A former Nedbank employee whose withdrawal benefit was withheld has failed to convince the Financial Services Tribunal (FST) to have the Pension Funds Adjudicator reconsider her decision to dismiss his complaint.
At Nedbank’s request, the Old Mutual Superfund Provident Fund withheld the withdrawal benefit of “GF”, on the grounds that he was overpaid from February 2017 to March 2019.
Nedbank told the Adjudicator that the overpayments resulted in it suffering a loss of R1 756 384.72, and GF benefited by R1 030 037.52 after tax.
The determination and the reconsideration centred on the application of sub-paragraph 37D(1)(b)(ii) of the Pension Funds Act (PFA). This paragraph entitles a fund to deduct from a member’s withdrawal benefit compensation in respect of damage caused to the employer by reason of theft, dishonesty, fraud or misconduct, and in respect of which:
(aa) the member has in writing admitted liability to the employer; or
(bb) judgment has been obtained against the member in any court.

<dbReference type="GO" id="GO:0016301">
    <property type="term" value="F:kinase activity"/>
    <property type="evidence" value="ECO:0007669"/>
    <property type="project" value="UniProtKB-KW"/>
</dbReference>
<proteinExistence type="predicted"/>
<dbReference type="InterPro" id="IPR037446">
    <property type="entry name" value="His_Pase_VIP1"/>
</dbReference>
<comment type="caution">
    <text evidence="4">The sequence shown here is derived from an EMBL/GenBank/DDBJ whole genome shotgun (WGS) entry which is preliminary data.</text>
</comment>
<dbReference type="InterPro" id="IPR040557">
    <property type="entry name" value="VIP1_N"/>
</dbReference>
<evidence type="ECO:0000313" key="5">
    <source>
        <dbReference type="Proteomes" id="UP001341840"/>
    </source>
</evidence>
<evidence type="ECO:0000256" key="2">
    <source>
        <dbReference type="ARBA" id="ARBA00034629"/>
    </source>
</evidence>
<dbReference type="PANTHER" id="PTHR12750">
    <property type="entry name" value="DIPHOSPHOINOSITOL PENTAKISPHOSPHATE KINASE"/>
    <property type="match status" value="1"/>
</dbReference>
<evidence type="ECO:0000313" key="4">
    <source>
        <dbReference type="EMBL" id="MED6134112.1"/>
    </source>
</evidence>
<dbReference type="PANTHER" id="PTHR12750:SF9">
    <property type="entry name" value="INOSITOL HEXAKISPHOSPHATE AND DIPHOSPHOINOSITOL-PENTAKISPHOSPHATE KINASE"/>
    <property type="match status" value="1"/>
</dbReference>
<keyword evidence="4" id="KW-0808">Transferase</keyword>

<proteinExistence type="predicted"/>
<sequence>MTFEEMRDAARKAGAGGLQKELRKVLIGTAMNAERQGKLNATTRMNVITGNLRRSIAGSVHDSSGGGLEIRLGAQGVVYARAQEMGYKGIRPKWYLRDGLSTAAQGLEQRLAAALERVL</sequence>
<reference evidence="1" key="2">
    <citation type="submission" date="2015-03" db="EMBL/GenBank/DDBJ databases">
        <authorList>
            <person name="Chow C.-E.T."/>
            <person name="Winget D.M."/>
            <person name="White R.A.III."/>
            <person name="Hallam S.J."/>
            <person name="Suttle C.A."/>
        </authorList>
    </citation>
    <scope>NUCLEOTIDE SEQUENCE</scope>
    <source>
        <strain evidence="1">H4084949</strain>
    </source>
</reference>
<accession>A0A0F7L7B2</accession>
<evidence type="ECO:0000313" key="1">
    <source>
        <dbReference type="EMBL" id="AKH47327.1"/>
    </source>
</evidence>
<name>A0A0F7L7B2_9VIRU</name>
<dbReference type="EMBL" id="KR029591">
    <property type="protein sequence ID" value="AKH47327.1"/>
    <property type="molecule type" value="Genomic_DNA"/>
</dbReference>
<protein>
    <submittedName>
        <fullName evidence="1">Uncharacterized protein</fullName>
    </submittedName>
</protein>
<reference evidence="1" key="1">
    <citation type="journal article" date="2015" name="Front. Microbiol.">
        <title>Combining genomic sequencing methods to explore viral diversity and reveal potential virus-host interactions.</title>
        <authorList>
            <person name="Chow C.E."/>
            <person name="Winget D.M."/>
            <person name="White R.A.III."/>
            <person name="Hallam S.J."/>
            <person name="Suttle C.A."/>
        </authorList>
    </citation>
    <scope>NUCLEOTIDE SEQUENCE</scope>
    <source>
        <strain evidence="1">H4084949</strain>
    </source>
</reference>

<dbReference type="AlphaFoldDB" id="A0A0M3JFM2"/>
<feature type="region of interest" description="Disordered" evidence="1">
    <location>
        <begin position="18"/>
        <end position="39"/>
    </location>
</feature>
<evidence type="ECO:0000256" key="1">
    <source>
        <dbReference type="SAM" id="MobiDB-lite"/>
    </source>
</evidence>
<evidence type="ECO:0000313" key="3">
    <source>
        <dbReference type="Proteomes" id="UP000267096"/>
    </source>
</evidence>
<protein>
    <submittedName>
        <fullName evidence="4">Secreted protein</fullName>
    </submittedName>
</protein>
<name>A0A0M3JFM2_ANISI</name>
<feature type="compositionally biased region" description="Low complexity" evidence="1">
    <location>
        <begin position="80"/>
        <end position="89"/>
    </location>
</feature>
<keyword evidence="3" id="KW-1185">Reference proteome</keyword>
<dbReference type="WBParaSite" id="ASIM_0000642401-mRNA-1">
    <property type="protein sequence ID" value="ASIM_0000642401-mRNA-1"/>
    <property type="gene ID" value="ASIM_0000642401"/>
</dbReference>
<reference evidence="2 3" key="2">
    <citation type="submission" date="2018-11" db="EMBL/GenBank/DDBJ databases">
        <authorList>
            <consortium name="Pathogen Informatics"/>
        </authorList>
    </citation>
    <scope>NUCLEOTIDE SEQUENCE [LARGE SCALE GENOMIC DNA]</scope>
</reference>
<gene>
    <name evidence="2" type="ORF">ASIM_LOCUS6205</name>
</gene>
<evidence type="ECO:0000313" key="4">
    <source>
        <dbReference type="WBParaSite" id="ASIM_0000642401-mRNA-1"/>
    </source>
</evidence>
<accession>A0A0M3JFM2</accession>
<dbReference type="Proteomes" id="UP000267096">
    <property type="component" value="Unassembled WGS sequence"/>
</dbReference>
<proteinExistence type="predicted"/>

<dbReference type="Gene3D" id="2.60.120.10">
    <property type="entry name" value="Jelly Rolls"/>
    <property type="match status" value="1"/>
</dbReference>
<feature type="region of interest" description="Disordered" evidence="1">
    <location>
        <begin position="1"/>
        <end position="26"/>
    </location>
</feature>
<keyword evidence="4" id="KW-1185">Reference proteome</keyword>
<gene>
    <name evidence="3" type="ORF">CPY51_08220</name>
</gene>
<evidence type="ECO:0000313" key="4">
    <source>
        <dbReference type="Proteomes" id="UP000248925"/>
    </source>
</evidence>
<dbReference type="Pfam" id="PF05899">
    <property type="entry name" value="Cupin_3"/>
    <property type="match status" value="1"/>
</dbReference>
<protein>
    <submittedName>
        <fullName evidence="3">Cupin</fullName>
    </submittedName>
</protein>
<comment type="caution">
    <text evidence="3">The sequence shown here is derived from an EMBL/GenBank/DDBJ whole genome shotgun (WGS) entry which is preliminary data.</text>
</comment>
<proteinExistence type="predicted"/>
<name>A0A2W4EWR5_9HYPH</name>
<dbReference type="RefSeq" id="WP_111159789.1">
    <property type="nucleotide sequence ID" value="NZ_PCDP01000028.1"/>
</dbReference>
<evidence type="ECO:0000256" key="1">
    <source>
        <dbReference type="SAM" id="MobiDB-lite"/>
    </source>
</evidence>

GF left Nedbank’s permanent employ in May 2016. He then entered fixed-term contracts with the bank from June 2016 to January 2017. His remuneration was R500 an hour.
On 1 February 2017, GF again became a full-time employee, and his rate of remuneration changed to R414 per hour capped at 158 hours a month.
Later, Nedbank suspended GF while it conducted an investigation into erroneous overpayments made to him from February 2017 to March 2019.
Following a disciplinary hearing, Nedbank dismissed GF in September 2019 for dishonesty.
GF challenged his dismissal at the CCMA. After the reconciliation phase, he abandoned the arbitration phase.
In October 2019, Nedbank asked Old Mutual Life Assurance Company, the administrator of the Superfund Provident Fund, to withhold GF’s withdrawal benefit of R387 423.31.
GF lodged a complaint with the Adjudicator in June 2020.
Submissions before the Adjudicator
GF told the Adjudicator that his conduct did not meet the requirements of section 37D(1)(b)(ii)(aa) of the PFA and therefore no deduction could be made from his benefit.